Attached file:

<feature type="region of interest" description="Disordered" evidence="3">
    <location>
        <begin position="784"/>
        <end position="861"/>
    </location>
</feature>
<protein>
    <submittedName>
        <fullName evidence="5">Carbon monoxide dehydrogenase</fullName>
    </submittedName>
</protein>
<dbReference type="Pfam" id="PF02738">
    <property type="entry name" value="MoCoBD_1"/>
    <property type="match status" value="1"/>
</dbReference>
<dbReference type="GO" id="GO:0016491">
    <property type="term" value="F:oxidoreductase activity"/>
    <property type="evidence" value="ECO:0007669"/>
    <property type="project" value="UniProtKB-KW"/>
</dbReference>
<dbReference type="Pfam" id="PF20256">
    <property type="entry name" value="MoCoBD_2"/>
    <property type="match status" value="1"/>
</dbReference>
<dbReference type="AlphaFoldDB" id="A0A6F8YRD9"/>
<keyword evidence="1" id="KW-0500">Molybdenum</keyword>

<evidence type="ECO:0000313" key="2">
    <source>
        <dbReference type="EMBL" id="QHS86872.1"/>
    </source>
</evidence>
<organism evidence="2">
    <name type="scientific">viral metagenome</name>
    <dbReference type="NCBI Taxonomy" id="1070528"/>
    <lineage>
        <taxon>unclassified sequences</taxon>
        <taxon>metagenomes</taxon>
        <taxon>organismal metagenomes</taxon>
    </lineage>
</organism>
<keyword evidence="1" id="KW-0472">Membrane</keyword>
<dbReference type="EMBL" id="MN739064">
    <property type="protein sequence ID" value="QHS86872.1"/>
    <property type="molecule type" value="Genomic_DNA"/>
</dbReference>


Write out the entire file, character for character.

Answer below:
<feature type="region of interest" description="Disordered" evidence="3">
    <location>
        <begin position="784"/>
        <end position="861"/>
    </location>
</feature>
<protein>
    <submittedName>
        <fullName evidence="5">Carbon monoxide dehydrogenase</fullName>
    </submittedName>
</protein>
<dbReference type="Pfam" id="PF02738">
    <property type="entry name" value="MoCoBD_1"/>
    <property type="match status" value="1"/>
</dbReference>
<dbReference type="GO" id="GO:0016491">
    <property type="term" value="F:oxidoreductase activity"/>
    <property type="evidence" value="ECO:0007669"/>
    <property type="project" value="UniProtKB-KW"/>
</dbReference>
<dbReference type="Pfam" id="PF20256">
    <property type="entry name" value="MoCoBD_2"/>
    <property type="match status" value="1"/>
</dbReference>
<dbReference type="AlphaFoldDB" id="A0A6F8YRD9"/>
<keyword evidence="1" id="KW-0500">Molybdenum</keyword>

<evidence type="ECO:0000313" key="2">
    <source>
        <dbReference type="EMBL" id="QHS86872.1"/>
    </source>
</evidence>
<organism evidence="2">
    <name type="scientific">viral metagenome</name>
    <dbReference type="NCBI Taxonomy" id="1070528"/>
    <lineage>
        <taxon>unclassified sequences</taxon>
        <taxon>metagenomes</taxon>
        <taxon>organismal metagenomes</taxon>
    </lineage>
</organism>
<keyword evidence="1" id="KW-0472">Membrane</keyword>
<dbReference type="EMBL" id="MN739064">
    <property type="protein sequence ID" value="QHS86872.1"/>
    <property type="molecule type" value="Genomic_DNA"/>
</dbReference>